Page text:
The Torah contains an odd number of books perhaps in order that one book be in the middle and thus allow us to say: here is the center of God’s message to us. That book is Leviticus, and its central message is Sanctuary and Sacrifice.
Leviticus, which we begin to read this Shabbat in synagogue, has no plot. Unlike Genesis, Exodus, Numbers, and Deuteronomy, it contains no stories of Creation, Redemption, Wandering, or Rebellion. Instead, Leviticus speaks of the Tabernacle, God’s sanctuary, and the ritual sacrifices that were to be offered there to the Lord.
With its animal immolation, grain offerings, and wine libations presided over by vested priests, the world of Leviticus can seem very distant to us. But watching the unfolding crisis in Ukraine, I feel that its message of Sanctuary and Sacrifice has renewed relevance.
The President of Ukraine understands the meaning of sacrifice. Offered the opportunity of safe passage out of his war-ravaged homeland, he chose instead to stay, even if it means sacrificing his own life. Through his actions, he has inspired his people to sacrifice for their nation, themselves taking up arms to defend their land and liberty. Like the sacrifices of the Tabernacle that were burned in fire, the citizens of the Ukraine have watched their homes and villages go up in flames.
The central sacrifice of the book of Leviticus is called in Hebrew the olah offering. The English term for the olah is the holocaust offering, meaning that it is burned in its entirety, until nothing of it remains. For the Jews of Ukraine, the death and devastation they are witnessing recalls the destruction of their community and their families during the Shoah, which had been executed in many cases by their fellow Ukrainians. Today, it is a Jew who bravely leads the fight against annihilation; for our people, there is an added pain of memory and additional sacrifice.
The war in Ukraine reminds us of another meaning of the word sanctuary: a place of refuge. This connotation comes from the laws of the Tabernacle, which allow people to seek shelter and protection in the Sanctuary when they are fleeing for their lives. In the center of the Tabernacle was a bronze altar on which sacrifices were brought; refugees were permitted to enter the Sanctuary, grab the corners of this altar, and thereby be protected from those seeking to do them harm. The place of sacrifice, the altar, is thus also the place of sanctuary.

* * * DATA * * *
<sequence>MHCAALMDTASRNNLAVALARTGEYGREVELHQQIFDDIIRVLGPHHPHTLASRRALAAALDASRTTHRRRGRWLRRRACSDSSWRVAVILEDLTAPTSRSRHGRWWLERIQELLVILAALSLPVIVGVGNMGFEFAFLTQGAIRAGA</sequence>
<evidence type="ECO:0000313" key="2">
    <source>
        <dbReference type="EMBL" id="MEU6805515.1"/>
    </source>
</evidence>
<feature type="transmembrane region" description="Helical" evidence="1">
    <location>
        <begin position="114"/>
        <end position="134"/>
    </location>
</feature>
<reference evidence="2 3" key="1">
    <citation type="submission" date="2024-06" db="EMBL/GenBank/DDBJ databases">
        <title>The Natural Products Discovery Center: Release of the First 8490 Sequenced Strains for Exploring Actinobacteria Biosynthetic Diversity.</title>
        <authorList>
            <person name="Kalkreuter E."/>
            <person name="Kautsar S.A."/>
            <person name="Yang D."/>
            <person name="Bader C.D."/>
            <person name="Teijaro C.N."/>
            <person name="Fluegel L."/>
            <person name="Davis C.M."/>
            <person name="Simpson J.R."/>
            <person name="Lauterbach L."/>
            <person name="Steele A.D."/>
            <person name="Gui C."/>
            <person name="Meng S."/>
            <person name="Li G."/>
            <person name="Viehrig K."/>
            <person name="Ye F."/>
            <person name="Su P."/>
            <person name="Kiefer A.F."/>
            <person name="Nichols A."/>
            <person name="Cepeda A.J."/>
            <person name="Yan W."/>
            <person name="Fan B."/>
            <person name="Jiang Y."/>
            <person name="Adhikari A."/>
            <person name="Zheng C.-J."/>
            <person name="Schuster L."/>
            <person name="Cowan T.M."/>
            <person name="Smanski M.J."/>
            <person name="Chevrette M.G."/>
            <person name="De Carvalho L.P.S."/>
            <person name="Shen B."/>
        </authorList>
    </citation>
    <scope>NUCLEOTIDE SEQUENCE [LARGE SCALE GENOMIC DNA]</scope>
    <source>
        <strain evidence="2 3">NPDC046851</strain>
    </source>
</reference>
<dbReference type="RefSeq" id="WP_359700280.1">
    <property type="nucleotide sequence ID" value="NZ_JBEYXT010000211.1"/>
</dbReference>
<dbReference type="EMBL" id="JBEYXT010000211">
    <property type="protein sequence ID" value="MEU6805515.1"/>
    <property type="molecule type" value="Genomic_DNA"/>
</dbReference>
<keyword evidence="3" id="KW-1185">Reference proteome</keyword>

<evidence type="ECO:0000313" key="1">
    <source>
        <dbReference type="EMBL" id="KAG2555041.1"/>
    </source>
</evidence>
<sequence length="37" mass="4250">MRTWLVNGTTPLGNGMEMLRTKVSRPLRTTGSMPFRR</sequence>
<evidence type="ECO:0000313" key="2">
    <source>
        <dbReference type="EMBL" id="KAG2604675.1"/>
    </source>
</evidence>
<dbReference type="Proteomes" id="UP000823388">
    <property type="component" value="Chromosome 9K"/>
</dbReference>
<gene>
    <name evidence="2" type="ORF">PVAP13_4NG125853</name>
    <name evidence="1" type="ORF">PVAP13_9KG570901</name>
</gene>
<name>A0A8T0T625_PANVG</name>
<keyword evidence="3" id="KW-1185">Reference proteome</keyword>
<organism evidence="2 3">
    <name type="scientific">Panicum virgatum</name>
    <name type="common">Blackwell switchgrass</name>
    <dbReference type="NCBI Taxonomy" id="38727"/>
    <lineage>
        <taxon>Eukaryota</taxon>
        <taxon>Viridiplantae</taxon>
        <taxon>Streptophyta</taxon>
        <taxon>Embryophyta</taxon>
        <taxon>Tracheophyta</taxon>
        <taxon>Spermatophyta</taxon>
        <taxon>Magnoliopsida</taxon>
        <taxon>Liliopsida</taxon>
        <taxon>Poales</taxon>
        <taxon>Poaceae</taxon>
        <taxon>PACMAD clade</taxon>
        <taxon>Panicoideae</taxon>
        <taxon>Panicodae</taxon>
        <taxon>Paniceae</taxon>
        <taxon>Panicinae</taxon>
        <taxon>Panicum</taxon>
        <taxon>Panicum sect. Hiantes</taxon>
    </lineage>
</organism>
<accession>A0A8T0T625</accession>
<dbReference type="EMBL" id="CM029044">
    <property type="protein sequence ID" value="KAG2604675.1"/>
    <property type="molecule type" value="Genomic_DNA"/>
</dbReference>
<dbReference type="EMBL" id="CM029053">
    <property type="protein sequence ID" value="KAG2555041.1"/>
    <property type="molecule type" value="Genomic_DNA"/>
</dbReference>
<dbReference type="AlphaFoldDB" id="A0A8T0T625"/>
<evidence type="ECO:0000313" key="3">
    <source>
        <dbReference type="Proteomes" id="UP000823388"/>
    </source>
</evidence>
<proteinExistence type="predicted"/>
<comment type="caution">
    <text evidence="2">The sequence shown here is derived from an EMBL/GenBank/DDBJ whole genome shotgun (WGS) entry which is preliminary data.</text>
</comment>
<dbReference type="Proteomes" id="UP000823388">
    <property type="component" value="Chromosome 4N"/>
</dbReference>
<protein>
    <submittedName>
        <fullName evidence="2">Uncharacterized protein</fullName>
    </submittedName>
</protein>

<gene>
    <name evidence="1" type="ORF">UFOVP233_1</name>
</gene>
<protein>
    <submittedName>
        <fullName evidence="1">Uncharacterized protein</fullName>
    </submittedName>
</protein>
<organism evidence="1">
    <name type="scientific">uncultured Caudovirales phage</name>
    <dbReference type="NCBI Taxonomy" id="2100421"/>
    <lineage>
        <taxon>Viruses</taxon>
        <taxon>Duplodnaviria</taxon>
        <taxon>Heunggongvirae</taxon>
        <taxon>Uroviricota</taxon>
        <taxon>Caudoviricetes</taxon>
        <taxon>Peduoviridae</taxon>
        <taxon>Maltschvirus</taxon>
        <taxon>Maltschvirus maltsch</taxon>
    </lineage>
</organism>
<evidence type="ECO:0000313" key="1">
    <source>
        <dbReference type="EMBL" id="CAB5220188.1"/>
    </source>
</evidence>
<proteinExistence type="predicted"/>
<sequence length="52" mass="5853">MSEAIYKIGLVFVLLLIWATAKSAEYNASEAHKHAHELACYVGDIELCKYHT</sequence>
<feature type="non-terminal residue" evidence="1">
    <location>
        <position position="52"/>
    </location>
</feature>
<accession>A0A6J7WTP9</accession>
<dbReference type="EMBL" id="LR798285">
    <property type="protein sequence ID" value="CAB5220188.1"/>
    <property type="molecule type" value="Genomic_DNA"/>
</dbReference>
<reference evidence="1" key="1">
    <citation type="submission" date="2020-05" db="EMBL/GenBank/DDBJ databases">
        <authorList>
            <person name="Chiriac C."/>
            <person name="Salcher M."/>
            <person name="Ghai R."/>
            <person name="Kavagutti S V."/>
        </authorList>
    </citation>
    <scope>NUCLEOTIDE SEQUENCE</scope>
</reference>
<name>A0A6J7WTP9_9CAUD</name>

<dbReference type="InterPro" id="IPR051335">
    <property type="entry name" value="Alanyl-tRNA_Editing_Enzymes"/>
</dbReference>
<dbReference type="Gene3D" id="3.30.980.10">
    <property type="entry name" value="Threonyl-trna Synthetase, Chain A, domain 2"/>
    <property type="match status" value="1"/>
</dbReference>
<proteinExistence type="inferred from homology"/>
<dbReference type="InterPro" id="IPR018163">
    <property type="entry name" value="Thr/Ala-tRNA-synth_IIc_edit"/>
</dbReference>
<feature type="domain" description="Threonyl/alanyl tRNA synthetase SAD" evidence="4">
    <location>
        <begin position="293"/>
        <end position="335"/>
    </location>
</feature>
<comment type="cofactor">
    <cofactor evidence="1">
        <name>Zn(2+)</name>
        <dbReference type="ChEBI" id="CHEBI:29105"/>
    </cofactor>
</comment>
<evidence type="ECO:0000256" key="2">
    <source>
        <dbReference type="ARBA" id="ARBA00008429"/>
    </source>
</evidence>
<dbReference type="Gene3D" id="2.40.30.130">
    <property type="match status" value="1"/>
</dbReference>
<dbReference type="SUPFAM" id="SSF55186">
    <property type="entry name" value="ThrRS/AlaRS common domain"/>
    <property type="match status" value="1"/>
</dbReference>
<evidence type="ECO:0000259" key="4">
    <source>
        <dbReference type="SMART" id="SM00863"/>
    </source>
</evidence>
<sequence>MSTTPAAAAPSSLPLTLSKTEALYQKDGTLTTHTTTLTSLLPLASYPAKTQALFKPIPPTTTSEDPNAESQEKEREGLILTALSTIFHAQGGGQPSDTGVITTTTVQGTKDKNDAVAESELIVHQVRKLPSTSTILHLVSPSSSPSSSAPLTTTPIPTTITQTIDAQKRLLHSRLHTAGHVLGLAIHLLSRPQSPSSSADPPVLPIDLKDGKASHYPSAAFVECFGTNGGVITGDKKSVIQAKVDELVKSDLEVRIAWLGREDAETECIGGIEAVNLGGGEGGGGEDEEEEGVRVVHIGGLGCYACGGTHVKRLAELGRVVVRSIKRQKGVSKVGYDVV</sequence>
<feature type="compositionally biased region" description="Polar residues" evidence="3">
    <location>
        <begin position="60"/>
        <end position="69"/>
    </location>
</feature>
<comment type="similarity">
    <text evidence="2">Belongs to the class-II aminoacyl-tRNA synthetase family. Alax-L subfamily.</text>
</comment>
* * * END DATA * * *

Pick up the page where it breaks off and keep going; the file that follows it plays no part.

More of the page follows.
The Tabernacle was God’s home, the holiest spot on earth, and God invites refugees into His home. When we provide shelter, safety, and comfort for refugees, we are involved in holy work, imitatio Dei, imitating the Divine. It is estimated that there are over 2 million people who have fled Ukraine since the invasion began. Volunteers in our community and around the world are working nonstop to aid these refugees. Akiva parents spearheaded a Mishloach Manot fundraiser; Akiva staff have been raising funds among their colleagues; Akiva volunteers are delivering unclaimed items from our lost-and-found to Ukrainian child refugees. Anything we can do to support such efforts is holy work.
The Book of Leviticus contains hundreds of laws that prescribe the actions performed in the Tabernacle, but no words were ever spoken in its precincts; our rabbis dubbed it Mikdash Hadimamah, The Sanctuary of Silence. As parents and educators we struggle with what we should tell our children about what is going on in Europe. Let us take, then, a lesson from Leviticus: Actions are more important than words, and what we do now to help Ukrainians in their struggle and refugees in their plight is far more significant than the words we say about the crisis. Finding opportunities as families to volunteer and provide aid should be our primary goal with young children, most of whom only need to know that there are people suffering who need our help.
This has been a particularly frightening two years for our children, and words that place them in a heightened state of anxiety will neither do them, nor Ukrainians, any good. While the Sanctuary was silent, our world is not; it is filled with words that our children are listening to, background chatter from televisions, radios, and devices broadcasting information that little ears hear. We must be sensitive to what our children are exposed to and navigate the fine balance between not providing too much information, and contextualizing the messages and terminology to which they have already been exposed.
When our children ask questions, we do not want to avoid talking about the subject, and it is wise to be prepared to answer questions in an age-appropriate manner. Grade 1 gets a different answer and level of detail than grade 6.
As an overall message, we can share that far away there are people who are doing bad things, and good grown-ups are working to stop them. Our children should know that they are safe, and we pray for those who are not.
For those older children who require more depth of explanation, I suggest returning to the twin themes of Leviticus: Sanctuary and Sacrifice. We can tell our children about people who are providing safety for those who are running away from bad things. Inform them of the mitzvah of sanctuary, of providing refuge, that Canada and Israel, our home and homeland, have opened their borders to those seeing asylum.
Finally, we can teach our children the importance of sacrifice, of people who are brave and fight for what is right. Our tradition is filled with such people: Moses, Judah Maccabee, Queen Esther, and our namesake, Rabbi Akiva. To this list we may add Volodymyr Zelenskyy and his intrepid citizens, may God rescue and protect them, and grant safety and sanctuary to those who fight and sacrifice.